External links[edit]

Career statistics and player information from NFL.com • ESPN • Yahoo! Sports • SI.com • Pro-Football-Reference Thurman Thomas
Thurman Thomas
Official Website

Thurman Thomas—awards and honors

v t e

1985 College Football All-America Team
College Football All-America Team
consensus selections

Offense

QB Chuck Long RB Reggie Dupard RB Bo Jackson RB Napoleon McCallum RB Thurman Thomas RB Lorenzo White WR Tim McGee WR David Williams TE Willie Smith

OT Jim Dombrowski OT Brian Jozwiak G Jeff Bregel G Jamie Dukes G J. D. Maarleveld G John Rienstra C Peter Anderson

Defense

DL Tony Casillas DL Tim Green DL Mike Hammerstein DL Leslie O'Neal DL Mike Ruth

LB Brian Bosworth LB Johnny Holland LB Larry Station

DB Brad Cochran DB David Fulcher DB Scott Thomas

Special
Special
teams

K John Lee P Barry Helton

v t e

Buffalo Bills
Buffalo Bills
1988 NFL draft selections

Thurman Thomas Bernard Ford Ezekial Gadson Kirk Roach Dan Murray Bo Wright Tim Borcky John Hagy Jeff Wright Carlton Bailey Martin Mayhew Pete Curkendall John Driscoll Wayne Ross Tom Erlandson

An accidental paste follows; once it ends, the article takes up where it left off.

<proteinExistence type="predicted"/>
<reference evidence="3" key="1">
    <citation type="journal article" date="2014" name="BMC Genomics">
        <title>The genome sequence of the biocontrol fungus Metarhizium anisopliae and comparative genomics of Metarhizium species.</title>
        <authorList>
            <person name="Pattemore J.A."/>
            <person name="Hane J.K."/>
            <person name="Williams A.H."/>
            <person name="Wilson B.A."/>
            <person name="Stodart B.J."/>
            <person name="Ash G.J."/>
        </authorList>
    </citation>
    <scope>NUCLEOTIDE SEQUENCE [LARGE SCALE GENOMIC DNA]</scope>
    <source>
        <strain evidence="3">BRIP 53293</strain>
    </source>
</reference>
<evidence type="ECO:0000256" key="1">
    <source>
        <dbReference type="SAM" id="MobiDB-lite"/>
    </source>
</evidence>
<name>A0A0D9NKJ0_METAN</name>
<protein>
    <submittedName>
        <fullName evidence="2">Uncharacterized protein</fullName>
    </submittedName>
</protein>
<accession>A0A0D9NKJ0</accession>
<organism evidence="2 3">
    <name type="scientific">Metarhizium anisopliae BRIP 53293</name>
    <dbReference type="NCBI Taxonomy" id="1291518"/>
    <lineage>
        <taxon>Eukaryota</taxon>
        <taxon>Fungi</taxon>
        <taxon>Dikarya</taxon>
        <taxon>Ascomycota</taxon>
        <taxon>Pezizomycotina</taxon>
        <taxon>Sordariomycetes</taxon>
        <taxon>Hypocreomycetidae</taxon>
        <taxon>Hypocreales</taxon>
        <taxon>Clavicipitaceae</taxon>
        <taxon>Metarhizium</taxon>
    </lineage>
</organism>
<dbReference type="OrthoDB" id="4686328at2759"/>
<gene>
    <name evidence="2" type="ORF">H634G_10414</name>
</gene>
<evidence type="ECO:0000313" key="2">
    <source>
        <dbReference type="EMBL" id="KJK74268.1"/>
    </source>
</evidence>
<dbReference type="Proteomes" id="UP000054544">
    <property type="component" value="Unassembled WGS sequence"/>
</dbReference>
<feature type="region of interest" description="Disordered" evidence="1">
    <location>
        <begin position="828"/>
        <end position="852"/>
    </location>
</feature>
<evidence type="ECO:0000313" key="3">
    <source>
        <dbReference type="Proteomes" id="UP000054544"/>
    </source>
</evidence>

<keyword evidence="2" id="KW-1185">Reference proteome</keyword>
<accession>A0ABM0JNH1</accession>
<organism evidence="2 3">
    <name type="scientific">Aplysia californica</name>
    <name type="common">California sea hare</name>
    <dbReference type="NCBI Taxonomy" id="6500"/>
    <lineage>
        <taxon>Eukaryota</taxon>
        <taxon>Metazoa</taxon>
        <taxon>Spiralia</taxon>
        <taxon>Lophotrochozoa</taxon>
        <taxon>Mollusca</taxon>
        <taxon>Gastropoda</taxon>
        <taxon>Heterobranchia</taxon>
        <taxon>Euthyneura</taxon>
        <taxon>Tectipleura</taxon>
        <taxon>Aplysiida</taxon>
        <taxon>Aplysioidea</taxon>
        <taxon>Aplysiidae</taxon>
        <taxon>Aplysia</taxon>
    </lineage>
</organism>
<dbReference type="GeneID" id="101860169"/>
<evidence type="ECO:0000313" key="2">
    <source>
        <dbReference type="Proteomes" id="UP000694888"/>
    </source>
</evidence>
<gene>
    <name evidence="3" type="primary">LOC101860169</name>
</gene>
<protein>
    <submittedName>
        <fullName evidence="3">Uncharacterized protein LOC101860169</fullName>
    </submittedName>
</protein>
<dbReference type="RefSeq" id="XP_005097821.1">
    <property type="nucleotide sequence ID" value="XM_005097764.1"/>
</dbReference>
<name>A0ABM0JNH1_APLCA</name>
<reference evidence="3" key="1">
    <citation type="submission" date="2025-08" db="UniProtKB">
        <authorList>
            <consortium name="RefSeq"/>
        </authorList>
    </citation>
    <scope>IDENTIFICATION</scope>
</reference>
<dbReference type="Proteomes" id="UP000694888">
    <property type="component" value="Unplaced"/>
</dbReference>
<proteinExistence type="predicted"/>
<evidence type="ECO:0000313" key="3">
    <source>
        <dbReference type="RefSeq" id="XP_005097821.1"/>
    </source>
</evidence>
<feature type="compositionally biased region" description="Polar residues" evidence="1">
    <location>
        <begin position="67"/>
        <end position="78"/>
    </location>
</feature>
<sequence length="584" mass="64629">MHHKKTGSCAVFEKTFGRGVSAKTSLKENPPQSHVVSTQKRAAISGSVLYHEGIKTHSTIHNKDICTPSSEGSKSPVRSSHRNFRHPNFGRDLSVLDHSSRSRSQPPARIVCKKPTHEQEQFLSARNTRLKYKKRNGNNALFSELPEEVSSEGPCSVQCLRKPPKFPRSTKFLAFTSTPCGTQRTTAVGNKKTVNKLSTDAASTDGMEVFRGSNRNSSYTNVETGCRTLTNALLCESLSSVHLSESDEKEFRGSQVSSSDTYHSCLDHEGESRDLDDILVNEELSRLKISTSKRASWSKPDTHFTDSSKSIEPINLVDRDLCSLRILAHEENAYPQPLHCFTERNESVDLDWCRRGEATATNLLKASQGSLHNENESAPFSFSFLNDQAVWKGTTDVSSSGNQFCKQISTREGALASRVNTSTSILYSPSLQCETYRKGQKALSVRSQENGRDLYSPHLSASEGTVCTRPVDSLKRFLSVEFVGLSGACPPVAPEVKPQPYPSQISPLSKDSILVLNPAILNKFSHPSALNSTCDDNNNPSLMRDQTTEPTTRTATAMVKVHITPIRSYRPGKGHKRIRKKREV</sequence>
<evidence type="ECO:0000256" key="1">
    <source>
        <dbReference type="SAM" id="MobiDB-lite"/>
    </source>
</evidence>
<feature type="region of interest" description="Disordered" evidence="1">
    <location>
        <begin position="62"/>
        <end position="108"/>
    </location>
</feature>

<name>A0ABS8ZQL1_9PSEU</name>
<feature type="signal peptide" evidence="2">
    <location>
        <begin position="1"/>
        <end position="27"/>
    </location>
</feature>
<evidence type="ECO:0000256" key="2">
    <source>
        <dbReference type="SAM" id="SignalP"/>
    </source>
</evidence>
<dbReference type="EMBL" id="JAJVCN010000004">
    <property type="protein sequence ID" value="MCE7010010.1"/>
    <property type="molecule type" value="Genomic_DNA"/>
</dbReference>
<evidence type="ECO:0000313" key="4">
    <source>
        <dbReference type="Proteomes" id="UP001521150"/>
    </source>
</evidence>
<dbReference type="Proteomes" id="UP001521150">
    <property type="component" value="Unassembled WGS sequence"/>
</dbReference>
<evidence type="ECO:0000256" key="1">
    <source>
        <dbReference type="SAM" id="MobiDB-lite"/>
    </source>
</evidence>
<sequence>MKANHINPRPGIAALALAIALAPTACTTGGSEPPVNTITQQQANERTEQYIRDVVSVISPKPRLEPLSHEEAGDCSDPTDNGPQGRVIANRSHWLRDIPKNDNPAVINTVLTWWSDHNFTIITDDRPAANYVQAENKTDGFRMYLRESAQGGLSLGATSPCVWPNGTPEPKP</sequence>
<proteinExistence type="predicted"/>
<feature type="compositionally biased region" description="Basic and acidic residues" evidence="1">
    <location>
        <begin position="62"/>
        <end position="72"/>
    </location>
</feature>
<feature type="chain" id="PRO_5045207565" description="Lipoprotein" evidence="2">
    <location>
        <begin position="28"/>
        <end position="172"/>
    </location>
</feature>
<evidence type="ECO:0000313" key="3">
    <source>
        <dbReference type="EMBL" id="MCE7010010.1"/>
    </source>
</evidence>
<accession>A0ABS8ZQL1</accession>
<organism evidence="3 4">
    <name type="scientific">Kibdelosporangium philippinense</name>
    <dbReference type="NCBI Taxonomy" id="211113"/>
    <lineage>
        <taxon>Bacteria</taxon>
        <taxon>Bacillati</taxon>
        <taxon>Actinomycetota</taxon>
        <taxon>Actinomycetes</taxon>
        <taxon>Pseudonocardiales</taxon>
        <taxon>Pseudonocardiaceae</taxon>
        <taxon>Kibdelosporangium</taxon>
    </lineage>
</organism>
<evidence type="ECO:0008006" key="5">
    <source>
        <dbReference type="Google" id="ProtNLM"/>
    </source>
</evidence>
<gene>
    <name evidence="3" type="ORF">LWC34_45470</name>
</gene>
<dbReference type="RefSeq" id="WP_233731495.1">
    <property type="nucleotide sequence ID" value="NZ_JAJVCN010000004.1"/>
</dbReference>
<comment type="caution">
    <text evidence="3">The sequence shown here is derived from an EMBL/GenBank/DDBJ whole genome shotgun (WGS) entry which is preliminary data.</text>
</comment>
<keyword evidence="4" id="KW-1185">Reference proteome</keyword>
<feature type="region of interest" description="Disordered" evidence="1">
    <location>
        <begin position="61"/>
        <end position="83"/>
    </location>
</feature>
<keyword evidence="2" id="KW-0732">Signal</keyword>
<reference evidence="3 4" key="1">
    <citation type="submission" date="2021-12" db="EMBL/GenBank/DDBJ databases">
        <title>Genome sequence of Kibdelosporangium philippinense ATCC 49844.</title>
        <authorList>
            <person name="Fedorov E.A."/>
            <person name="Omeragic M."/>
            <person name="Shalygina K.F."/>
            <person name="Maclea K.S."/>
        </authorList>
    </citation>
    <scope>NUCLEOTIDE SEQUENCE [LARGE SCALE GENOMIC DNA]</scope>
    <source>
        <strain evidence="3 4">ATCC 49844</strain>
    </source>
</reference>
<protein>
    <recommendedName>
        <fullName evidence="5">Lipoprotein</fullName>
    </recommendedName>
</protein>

v t e

Associated Press NFL Most Valuable Player
NFL Most Valuable Player
Award winners

1957: J. Brown 1958: J. Brown 1959: Unitas 1960: Van Brocklin 1961: Hornung 1962: J. Taylor 1963: Tittle 1964: Unitas 1965: J. Brown 1966: Starr 1967: Unitas 1968: Morrall 1969: Gabriel 1970: Brodie 1971: Page 1972: L. Brown 1973: Simpson 1974: Stabler 1975: Tarkenton 1976: Jones 1977: Payton 1978: Bradshaw 1979: Campbell 1980: Sipe 1981: Anderson 1982: Moseley 1983: Theismann 1984: Marino 1985: Allen 1986: L. Taylor 1987: Elway 1988: Esiason 1989: Montana 1990: Montana 1991: Thomas 1992: Young 1993: Smith 1994: Young 1995: Favre 1996: Favre 1997: Favre & Sanders 1998: Davis 1999: Warner 2000: Faulk 2001: Warner 2002: Gannon 2003: Manning & McNair 2004: Manning 2005: Alexander 2006: Tomlinson 2007: Brady 2008: Manning 2009: Manning 2010: Brady 2011: Rodgers 2012: Peterson 2013: Manning 2014: Rodgers 2015: Newton 2016: Ryan 2017: Brady

v t e

Associated Press NFL Offensive Player of the Year
NFL Offensive Player of the Year
Award winners

1972: Brown 1973: Simpson 1974: Stabler 1975: Tarkenton 1976: Jones 1977: Payton 1978: Campbell 1979: Campbell 1980: Campbell 1981: Anderson 1982: Fouts 1983: Theismann 1984: Marino 1985: Allen 1986: Dickerson 1987: Rice 1988: Craig 1989: Montana 1990: Moon 1991: Thomas 1992: Young 1993: Rice 1994: Sanders 1995: Favre 1996: Davis 1997: Sanders 1998: Davis 1999: Faulk 2000: Faulk 2001: Faulk 2002: Holmes 2003: Lewis 2004: Manning 2005: Alexander 2006: Tomlinson 2007: Brady 2008: Brees 2009: Johnson 2010: Brady 2011: Brees 2012: Peterson 2013: Manning 2014: Murray 2015: Newton 2016: Ryan 2017: Gurley

v t e